You've got too much important information to lose your reader simply from one or two ( I noticed the questionable use of word "swing", also)

mistakes, or improper word usage. Also...There are many who would mistakenly think that if someone was not educated enough to know what a word like detrimental means, and use it, or not, correctly, they certainly aren't going to be educated enough to be giving health advice. And I can say that from all that I've learned and researched on this particular subject, that would absolutely NOT be true in your case. The information that you painstakingly gathered and offer here for everyone, agrees with everything I've researched. And it's very well laid out. So with that I say THANK YOU! And if I could edit the word to "instrumental" as one suggested, I would, but, please do it soon... so you can be sure that everyone will read, and get the proper and true meaning of this valuable information!



Lisa on February 02, 2013:

Your hub above specifically says it is detrimental to bounce when fighting cancer. Please go back and edit the hub to read in the way you intended it. Thanks so much.

RachaelRo on December 25, 2012:

Dear Bayoulady,

What a superlative article. I have a rebounder I practically trip over everyday, an old "cadillac" purchased in 1980--and use much, much too little. You invigorated me with some "religion" - I'm reconverted!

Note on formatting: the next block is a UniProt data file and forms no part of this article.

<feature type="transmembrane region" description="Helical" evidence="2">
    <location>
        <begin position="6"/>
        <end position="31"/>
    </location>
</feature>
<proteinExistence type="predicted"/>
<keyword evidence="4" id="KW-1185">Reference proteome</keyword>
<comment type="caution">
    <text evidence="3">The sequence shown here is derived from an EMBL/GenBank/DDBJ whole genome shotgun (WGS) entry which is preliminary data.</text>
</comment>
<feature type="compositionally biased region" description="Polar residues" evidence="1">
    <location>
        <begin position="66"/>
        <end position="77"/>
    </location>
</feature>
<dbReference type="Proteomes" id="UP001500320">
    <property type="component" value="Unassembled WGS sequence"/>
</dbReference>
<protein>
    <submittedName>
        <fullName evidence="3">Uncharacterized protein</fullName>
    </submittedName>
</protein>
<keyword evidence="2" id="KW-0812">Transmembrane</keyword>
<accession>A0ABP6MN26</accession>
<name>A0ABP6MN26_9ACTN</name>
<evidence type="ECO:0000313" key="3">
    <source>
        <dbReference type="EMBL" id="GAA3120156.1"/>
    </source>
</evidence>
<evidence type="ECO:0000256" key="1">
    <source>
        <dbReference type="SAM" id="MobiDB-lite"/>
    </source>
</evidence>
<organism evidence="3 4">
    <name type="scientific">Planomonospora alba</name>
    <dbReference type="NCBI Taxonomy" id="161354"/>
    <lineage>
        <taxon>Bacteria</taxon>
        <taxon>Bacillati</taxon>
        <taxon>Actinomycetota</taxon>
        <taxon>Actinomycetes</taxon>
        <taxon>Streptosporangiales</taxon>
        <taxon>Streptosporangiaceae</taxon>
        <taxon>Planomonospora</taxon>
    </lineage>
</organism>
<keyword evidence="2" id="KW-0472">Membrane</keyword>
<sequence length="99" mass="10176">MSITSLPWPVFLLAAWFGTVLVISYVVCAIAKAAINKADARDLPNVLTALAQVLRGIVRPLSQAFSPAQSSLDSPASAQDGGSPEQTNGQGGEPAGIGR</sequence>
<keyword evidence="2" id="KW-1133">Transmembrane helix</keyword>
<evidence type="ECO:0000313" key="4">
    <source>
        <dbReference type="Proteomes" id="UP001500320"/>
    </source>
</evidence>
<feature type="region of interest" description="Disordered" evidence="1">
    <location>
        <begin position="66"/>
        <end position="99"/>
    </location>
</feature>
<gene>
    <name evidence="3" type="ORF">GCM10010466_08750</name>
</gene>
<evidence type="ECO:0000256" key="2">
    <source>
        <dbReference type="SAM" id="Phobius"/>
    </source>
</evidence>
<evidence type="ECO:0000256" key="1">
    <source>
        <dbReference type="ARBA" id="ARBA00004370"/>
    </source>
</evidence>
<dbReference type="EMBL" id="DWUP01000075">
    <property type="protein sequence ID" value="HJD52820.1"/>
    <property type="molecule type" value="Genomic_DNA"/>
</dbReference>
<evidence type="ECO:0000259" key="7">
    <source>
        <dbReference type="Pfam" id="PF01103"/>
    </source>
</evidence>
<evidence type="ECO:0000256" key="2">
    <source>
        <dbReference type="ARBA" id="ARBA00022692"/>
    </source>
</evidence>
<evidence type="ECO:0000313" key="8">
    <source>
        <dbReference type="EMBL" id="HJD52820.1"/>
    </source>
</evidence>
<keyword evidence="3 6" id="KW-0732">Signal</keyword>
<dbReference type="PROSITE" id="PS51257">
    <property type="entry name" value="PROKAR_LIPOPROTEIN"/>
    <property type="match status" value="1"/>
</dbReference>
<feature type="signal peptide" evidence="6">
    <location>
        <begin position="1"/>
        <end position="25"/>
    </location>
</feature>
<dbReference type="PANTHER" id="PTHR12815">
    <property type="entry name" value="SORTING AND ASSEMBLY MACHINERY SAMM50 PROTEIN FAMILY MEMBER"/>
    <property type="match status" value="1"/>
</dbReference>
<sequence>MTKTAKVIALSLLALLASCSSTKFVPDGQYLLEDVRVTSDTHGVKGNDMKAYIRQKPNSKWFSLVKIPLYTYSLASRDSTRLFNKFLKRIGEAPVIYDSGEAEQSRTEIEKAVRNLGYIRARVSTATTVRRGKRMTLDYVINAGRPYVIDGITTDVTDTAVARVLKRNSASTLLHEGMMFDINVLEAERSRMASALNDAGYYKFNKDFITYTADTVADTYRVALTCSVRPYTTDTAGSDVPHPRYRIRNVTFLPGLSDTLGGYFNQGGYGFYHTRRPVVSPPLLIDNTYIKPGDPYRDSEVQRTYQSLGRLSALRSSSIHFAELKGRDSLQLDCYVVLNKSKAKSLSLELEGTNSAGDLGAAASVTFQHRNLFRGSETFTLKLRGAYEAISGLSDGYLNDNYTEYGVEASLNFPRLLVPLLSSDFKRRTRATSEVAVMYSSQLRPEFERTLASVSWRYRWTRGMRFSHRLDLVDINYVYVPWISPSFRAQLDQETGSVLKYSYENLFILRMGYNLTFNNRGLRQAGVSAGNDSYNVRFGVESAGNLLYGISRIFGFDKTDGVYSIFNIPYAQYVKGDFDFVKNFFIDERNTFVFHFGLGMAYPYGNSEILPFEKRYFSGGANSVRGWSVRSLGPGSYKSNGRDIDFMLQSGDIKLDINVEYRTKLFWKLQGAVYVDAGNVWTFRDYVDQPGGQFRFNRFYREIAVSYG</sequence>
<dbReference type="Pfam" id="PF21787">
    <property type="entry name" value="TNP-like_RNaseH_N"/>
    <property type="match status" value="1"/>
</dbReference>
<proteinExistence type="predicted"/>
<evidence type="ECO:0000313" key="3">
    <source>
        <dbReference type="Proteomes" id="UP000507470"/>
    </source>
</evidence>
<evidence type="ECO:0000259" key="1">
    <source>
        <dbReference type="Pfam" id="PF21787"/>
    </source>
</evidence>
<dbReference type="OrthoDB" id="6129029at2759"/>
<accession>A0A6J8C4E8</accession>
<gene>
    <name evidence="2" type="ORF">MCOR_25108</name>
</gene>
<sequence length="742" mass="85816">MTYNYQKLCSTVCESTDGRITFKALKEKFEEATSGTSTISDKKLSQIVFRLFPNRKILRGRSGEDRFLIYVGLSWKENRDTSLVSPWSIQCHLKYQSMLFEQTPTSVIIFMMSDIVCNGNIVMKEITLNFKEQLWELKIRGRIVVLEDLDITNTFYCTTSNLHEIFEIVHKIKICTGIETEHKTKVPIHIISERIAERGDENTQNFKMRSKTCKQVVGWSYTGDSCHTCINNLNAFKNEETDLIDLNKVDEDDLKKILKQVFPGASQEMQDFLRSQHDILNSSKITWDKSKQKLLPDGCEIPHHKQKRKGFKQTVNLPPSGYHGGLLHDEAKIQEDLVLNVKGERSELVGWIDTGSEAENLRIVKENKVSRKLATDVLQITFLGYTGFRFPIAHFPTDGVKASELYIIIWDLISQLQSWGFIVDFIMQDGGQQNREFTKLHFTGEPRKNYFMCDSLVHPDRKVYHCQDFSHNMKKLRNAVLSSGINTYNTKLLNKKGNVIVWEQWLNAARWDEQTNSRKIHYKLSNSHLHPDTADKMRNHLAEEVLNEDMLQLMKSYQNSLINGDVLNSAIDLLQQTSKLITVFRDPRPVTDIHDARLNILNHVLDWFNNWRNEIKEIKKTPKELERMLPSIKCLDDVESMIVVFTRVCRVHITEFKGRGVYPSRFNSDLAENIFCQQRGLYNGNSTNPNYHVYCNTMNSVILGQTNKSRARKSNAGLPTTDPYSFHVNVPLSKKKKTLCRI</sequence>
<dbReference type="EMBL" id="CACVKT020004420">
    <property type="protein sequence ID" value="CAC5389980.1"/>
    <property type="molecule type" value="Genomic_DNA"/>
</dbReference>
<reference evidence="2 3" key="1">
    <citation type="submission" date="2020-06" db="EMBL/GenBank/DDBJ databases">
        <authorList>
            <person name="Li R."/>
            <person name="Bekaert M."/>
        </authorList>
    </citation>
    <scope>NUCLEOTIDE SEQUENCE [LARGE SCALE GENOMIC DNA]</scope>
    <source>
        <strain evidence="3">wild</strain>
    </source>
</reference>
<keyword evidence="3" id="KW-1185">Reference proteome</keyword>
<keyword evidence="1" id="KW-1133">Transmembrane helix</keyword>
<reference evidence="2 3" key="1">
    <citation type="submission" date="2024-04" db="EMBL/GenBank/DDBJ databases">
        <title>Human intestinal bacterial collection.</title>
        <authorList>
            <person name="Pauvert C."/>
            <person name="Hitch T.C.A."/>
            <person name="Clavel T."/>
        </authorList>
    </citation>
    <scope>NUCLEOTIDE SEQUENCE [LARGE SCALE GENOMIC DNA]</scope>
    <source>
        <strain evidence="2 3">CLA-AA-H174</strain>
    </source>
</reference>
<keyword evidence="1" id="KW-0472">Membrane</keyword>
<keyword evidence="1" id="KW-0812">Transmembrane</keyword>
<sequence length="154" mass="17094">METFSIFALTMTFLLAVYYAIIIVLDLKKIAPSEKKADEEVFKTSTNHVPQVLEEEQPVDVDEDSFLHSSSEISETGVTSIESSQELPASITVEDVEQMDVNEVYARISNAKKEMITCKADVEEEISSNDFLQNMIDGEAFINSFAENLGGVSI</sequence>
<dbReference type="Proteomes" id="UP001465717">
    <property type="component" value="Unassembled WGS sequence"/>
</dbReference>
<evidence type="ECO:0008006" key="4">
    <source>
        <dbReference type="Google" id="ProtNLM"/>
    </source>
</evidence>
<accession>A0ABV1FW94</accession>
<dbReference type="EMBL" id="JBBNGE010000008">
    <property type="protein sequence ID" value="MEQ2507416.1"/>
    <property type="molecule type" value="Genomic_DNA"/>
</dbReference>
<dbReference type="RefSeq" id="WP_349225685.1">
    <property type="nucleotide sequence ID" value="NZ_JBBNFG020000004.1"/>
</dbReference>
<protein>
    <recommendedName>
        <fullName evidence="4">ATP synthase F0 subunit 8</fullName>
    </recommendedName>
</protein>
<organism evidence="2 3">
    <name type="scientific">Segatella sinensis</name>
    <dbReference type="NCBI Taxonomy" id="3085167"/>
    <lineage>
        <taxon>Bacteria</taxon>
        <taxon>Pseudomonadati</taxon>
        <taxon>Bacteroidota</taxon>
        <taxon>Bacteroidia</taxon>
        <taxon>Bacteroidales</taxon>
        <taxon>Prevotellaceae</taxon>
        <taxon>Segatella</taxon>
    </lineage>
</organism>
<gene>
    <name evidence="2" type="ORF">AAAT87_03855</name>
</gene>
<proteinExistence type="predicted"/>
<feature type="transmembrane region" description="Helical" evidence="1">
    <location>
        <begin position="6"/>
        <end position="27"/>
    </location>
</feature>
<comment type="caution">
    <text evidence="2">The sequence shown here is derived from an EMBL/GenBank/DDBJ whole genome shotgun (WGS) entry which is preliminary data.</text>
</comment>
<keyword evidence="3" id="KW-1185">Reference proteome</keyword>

It doesn't need to be said, since it came up at least twice now in these posts, and i don't personally need a reply, but the line early in your article, re: "I will explain as simply as possible why this is a detrimental part of the regimen for someone who is striving to beat his or her cancer," actually put me on alert that this may not be a useful article. So at first I merely skimmed and soon realized the mistake for what it is. It's like being behind someone in a car with a turn signal on, when he/she is not turning at all.

Another word you might want to tweak is "swinging" [to "bouncing"], but this is easy to overlook. I do think from my experience the "detrimental" mistake can have unwanted consequences for some who read this. Another responder suggested "instrumental" - an excellent option.